DateLine: 19th February 2007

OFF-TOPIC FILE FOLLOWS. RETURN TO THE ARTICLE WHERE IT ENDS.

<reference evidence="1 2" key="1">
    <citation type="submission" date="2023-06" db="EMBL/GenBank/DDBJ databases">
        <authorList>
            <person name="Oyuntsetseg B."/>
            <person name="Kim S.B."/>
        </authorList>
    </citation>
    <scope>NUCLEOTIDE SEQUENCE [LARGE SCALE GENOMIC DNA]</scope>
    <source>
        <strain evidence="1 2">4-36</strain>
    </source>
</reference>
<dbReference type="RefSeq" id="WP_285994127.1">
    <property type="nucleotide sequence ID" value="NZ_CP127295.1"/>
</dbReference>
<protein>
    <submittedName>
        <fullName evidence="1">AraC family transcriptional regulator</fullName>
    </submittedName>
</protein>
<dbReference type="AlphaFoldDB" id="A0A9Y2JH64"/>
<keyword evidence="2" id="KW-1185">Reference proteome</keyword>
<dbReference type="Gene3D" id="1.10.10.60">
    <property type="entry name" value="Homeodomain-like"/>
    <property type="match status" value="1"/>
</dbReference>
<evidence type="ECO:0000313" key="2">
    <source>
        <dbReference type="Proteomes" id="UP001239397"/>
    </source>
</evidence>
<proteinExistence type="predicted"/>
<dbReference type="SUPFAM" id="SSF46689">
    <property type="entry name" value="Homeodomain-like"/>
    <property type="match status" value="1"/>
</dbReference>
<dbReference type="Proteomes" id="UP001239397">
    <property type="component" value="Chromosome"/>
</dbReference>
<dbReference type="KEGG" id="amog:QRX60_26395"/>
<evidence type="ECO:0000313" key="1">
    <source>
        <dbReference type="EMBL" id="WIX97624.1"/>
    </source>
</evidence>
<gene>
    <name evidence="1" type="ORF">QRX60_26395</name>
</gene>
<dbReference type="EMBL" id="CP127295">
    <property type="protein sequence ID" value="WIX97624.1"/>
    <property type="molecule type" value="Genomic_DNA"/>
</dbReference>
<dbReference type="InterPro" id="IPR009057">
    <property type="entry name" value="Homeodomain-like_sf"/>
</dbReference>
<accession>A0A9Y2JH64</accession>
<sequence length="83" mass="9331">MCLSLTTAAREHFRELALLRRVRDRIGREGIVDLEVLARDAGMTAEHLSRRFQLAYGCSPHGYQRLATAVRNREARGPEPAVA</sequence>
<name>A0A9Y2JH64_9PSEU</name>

Rahul Dravid is arguably the most invaluable and selfless batsman in the history of Indian cricket. Whether opting to open the batting in the interests of the team, in going in at No 3 or No 6 depending on the situation, in willing to keep wickets to restore the teams balance in the shorter version of the game he has shown he is a team man to the core. He has readily altered his approach so that even a supreme technician like him could prove to be successful in slam-bang cricket. The sobriquet The Wall is pointedly accurate as it simply but aptly conveys the image of a man who does not sell his wicket cheaply. Left to him, he would not like to sell his wicket at all. Dravid has been playing the crisis man role for over ten years now and over the last decade has come to be recognized as among the worlds leading batsmen. Selection to the ICC World XI in 2005 was confirmation of this. The figures associated with Dravid are of the eye rubbing variety. But besides the statistics two other factors have attracted even more notice. One is his batting approach based on a classically orthodox style complete with chiseled strokes, perfect defence, unruffled temperament, monk-like concentration, utmost dedication and fierce determination. The other is his ability to shape an Indian victory or when the situation is hopeless to steer the team to safety. Take any match from Kolkata 2001 to Headingley 2002, from Adelaide 2003 to Rawalpindi 2004 and you will find Dravid in the vanguard of innumerable Indian triumphs, Kingston 2006 being the latest addition. He is a cricketer who blends an old-world classicism with a new-age professionalism. Verily the sky is the limit for Dravid.
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